“…and I need an exact replica of these files. Everything must be stapled, paperclipped, and there’s some color copies mixed throughout. Maybe a few transparencies, so it will need hand feeding. Can you do that?”
Fuck no, I’m supposed to be leaving! My brain screamed. The last thing I want to do is your stupid paperwork! Instead, I nodded. “Yes, I can do that, sir.” I took his name and phone number on the blue and white envelope, ran over the price list with him briefly, which he just waved away and pre-paid hurriedly.
At least he could get the chip in right the first time, thank god.
He flashed me a smile and left the store.
The old lady behind him was the easiest customer of the day. She just wanted two copies of her grandchildren and she smiled genuinely and tipped me a whole dollar. I didn’t even care. She lessened my anger – slightly.
With her gone, I turned to the legal papers and started with one copy at a time. Remove staple, copy, staple. Run to color copier, copy, staple. Green button. Replace magenta toner, clear jam in copier, get on hands and knees to pull small paper size of a dime from jam. Green button. Groan. Back to the black and white Rioch now, which is now out of paper. Unwrap paper. Insert in copier. Green button, green button, green button.
“Excuse me, but do you sell bubble wrap?”
I was so concentrated on running three machines that a female voice startled me, and I almost lost the papers I was busy trying to paperclip back together. I turned to the counter and nearly dropped the papers entirely.
It wasn’t that she was striking, manicured, or even dressed to the nines. In fact, she was rather normal looking. She wore a blue t-shirt, two sizes too big, slipped over one shoulder, revealing a thin pink bra strap, and her blonde hair was pulled back into a ponytail. She wasn’t overly thin or tall, about my height, and she looked like she could eat a cheeseburger faster than I could.
Compared to old ladies, lawyers, and bitchy PTA mom’s, she was comfortable looking in her own way. She was chubby-cute, and man, was it adorable as hell.
“Hi! Um,” she leaned over slightly and peered at my white name tag, “Erik, right? Can you point me in the direction of bubble wrap, please?”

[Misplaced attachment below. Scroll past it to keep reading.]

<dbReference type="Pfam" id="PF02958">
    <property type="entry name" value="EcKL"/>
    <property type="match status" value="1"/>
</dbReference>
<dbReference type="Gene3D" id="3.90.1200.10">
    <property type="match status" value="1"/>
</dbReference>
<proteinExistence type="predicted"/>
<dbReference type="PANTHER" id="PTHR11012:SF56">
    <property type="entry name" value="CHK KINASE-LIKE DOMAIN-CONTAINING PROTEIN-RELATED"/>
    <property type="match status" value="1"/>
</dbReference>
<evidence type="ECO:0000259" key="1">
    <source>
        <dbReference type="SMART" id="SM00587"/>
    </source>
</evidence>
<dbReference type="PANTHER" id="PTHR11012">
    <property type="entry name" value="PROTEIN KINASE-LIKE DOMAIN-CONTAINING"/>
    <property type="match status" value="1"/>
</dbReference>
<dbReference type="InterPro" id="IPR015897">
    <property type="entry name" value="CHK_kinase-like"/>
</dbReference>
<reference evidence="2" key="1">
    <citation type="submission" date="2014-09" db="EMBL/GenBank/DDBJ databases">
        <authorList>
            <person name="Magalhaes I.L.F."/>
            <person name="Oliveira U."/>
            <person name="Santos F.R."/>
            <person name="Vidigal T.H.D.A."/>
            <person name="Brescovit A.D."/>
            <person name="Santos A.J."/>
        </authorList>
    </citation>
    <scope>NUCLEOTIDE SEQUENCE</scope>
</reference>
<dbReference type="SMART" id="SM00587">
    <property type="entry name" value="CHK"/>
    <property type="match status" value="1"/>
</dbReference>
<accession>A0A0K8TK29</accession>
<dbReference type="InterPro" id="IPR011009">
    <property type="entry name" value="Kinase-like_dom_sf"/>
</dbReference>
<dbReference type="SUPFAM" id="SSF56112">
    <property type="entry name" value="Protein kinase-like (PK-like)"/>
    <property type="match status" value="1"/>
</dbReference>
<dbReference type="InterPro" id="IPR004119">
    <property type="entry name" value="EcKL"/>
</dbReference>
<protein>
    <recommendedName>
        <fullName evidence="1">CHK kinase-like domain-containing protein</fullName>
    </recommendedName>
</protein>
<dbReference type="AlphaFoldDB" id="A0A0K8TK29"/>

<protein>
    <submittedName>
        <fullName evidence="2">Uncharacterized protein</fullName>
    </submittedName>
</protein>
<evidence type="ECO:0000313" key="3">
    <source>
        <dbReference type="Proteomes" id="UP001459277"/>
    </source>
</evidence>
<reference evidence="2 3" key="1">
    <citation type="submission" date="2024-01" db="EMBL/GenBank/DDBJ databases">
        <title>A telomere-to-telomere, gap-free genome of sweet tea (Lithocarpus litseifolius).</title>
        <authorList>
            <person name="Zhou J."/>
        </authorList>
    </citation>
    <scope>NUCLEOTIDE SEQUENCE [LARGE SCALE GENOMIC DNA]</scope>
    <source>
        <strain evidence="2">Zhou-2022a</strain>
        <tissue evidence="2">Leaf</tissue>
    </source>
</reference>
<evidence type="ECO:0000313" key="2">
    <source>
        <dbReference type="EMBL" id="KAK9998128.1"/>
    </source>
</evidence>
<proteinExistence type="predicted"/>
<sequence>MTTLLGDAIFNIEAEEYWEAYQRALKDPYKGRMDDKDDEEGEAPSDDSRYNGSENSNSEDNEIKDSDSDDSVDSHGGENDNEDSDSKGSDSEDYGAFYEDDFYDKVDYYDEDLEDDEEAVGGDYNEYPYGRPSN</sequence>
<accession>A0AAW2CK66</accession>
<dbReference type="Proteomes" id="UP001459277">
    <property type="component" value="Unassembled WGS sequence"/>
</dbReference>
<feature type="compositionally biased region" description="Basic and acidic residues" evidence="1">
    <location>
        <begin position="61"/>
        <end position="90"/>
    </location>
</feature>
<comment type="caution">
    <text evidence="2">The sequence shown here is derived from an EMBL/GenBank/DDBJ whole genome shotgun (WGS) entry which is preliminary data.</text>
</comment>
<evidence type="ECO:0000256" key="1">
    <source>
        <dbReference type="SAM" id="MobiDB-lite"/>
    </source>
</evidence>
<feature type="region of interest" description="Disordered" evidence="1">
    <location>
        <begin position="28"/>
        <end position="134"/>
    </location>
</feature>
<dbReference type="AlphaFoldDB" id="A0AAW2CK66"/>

All thought of legal copies fled my mind and I set them aside. We were supposed to call an associate to walk customers to products, but so late in the afternoon it was just me and Becky, the bored cashier across the store, and Kyle, the assistant manager and computer associate, was probably somewhere in the back, likely putting something up his nose, as I didn’t see him on the floor. It was up to me to show this woman the bubble wrap – which happened to be directly across from the copy center.
“Yeah, we do. I’ll show you, if you’ll follow me, Mrs…?”
She laughed, an actual genuine, delightful sound. “Oh, god, no, I’m just Kris.” She chuckled, probably since I was bad at hiding my shock. She waved a hand to dismiss it. “That’s actually why I need bubble wrap. I’m moving out of that bastard’s house, finally.”
“Wow, I, um…” I stumbled over my words, just as we reached the aisle four rows big of every type of bubble wrap, in three colors, anyone could imagine. “That’s good, moving out, I mean.” I swallowed hard. Could I be any more of an idiot?
She smiled. “It’s totally fine. I haven’t told a lot of people, so I’m surprised I even said it.” She leaned closer and I could faintly smell mint toothpaste and some kind of flower. Roses, or something. “It was for the best.”
I blinked at her blatant violation of social standards. I tried to dismiss it, because as she said, she didn’t seem to have many friends. And after all, I was the copy guy. I knew all the scandals in town, all the court cases, who was sleeping with who, who had a new baby, and who was graduating from high school. I copied all their pictures, scanned them to thumb drives, and blew them up into posters, laminated and all. I probably knew more small-town gossip than the mailman or the priest.
“Don’t look so shocked, Erik,” the woman, Kris, I remembered, continued, as she tucked a wide bundle of green bubble wrap under her arm. “People get divorced all the time. Even you, right?”